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The impact of frailty on prolonged hospitalization and mortality in elderly inpatients in Vietnam: a comparison between the frailty phenotype and the Reported Edmonton Frail Scale

Authors Nguyen AT, Nguyen TX, Nguyen TN, Nguyen THT, Pham T, Cumming R, Hilmer SN, Vu HTT

Received 28 September 2018

Accepted for publication 12 December 2018

Published 20 February 2019 Volume 2019:14 Pages 381—388

DOI https://doi.org/10.2147/CIA.S189122

Checked for plagiarism Yes

Review by Single-blind

Peer reviewers approved by Dr Amy Norman

Peer reviewer comments 3

Editor who approved publication: Dr Richard Walker


Anh Trung Nguyen,1,2 Thanh Xuan Nguyen,1,2 Tu N Nguyen,1,3 Thu Hoai Thi Nguyen,1,2,4 Thang Pham,1,2 Robert Cumming,5 Sarah N Hilmer,6 Huyen Thi Thanh Vu1,2

1The National Geriatric Hospital, Hanoi, Vietnam; 2Department of Geriatrics and Gerontology, Hanoi Medical University, Hanoi, Vietnam; 3Faculty of Medicine and Health Sciences, Université de Sherbrooke, Sherbrooke, QC, Canada; 4Dinh Tien Hoang Institute of Medicine, Hanoi, Vietnam; 5Sydney School of Public Health, University of Sydney, Sydney, NSW, Australia; 6Departments of Clinical Pharmacology and Aged Care, Royal North Shore Hospital and Kolling Institute of Medical Research, Faculty of Medicine and Health, The University of Sydney, Sydney, NSW, Australia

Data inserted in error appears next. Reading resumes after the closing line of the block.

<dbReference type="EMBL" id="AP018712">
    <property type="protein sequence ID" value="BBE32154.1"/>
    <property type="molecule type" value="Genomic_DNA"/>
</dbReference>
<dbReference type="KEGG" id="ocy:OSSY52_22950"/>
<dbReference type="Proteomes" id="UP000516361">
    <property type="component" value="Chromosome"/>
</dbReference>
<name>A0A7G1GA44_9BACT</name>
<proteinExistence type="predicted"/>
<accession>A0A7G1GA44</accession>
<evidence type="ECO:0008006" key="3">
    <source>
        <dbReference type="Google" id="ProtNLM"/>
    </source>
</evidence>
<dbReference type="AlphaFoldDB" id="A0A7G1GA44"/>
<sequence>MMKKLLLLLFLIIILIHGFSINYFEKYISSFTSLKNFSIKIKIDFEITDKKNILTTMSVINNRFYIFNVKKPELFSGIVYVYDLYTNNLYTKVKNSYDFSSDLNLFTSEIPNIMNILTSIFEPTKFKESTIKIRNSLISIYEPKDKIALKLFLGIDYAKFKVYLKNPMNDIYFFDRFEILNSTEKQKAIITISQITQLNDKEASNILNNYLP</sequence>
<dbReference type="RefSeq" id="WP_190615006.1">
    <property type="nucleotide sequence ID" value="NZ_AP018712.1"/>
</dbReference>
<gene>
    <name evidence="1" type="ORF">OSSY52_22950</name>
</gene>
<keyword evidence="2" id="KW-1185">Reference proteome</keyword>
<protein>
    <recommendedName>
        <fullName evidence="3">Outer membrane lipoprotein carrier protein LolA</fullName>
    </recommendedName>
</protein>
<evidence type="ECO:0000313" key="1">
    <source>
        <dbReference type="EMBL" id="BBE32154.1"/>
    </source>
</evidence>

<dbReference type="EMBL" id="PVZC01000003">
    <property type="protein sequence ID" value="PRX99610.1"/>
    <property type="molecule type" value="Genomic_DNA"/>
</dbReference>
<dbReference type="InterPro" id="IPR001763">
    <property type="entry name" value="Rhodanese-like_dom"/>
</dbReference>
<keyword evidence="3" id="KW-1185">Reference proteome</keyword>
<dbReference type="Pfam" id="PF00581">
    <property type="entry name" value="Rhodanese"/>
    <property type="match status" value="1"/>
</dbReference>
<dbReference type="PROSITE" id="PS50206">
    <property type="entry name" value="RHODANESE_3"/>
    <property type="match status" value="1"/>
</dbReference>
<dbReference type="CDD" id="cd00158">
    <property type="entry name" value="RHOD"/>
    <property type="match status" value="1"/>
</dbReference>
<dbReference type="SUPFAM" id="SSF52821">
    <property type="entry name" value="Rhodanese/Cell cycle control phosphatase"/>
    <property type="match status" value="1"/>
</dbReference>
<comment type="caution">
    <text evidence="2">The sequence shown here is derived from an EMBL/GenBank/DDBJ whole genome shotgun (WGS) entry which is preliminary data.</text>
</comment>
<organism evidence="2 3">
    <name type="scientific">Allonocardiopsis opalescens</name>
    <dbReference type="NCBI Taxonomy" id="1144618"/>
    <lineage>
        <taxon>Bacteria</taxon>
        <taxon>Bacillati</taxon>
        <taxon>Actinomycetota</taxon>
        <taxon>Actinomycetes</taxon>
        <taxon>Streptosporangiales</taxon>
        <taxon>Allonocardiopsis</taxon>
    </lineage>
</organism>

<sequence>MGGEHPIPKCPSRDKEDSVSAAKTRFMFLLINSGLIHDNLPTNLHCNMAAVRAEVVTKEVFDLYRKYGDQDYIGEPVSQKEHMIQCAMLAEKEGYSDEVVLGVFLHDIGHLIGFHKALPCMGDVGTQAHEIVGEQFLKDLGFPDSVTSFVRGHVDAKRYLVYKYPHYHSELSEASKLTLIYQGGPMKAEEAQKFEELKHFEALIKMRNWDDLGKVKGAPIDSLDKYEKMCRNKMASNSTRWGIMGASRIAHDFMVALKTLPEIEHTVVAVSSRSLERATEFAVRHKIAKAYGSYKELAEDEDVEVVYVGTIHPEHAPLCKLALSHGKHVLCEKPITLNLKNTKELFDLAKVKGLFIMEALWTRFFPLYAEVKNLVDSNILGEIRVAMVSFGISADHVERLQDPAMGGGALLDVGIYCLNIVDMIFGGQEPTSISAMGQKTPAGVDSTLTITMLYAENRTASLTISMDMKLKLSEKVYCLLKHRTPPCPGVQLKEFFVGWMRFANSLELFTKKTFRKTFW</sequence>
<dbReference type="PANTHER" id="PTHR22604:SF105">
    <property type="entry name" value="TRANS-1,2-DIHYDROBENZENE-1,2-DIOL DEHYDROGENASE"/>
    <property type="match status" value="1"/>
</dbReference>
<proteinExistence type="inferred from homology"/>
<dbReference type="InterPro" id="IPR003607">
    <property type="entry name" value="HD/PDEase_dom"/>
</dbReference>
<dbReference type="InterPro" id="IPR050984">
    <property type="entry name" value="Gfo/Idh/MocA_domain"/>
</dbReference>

Aims: To investigate the impact of frailty on outcomes in older hospitalized patients, including prolonged length of stay and all-cause mortality 6 months after admission, using both the frailty phenotype and the Reported Edmonton Frail Scale (REFS).
Patients and methods: This study is the follow-up phase of a study designed to investigate the prevalence of frailty and its impact on adverse outcomes in older hospitalized patients at the National Geriatric Hospital in Hanoi, Vietnam.
Results: A total of 461 participants were included, with a mean age 76.2±8.9 years, and 56.8% were female. The prevalence of frailty was 31.9% according to the REFS and 35.4% according to Fried’s criteria. The kappa coefficient was 0.57 (95% CI =0.49–0.66) between the two frailty criteria in identifying frail and non-frail participants. There was a trend toward increasing the likelihood of prolonged hospitalization in participants with frailty defined by Fried’s criteria (adjusted OR =1.49, 95% CI =0.94–2.35) or by REFS (adjusted OR =1.43, 95% CI =0.89–2.29). During 6 months of follow-up, 210 were lost and 18/251 (7.2%) participants died. Mortality was higher in those with frailty defined by either Fried’s criteria or REFS. On multivariable survival analysis, adjusted HRs for mortality were 2.65 (95% CI =1.02–6.89) for Fried’s criteria and 4.19 (95% CI =1.59–10.99) for REFS.
Conclusion: Fried’s frailty phenotype or REFS can be used as a screening tool to detect frailty in older inpatients in Vietnam and predict mortality. Frailty screening can help prioritize targeted frailty-tailored treatments, such as nutrition, early mobility and medication review, for these vulnerable patients to improve clinical outcomes.

Keywords: frailty, elderly, inpatients, Vietnam


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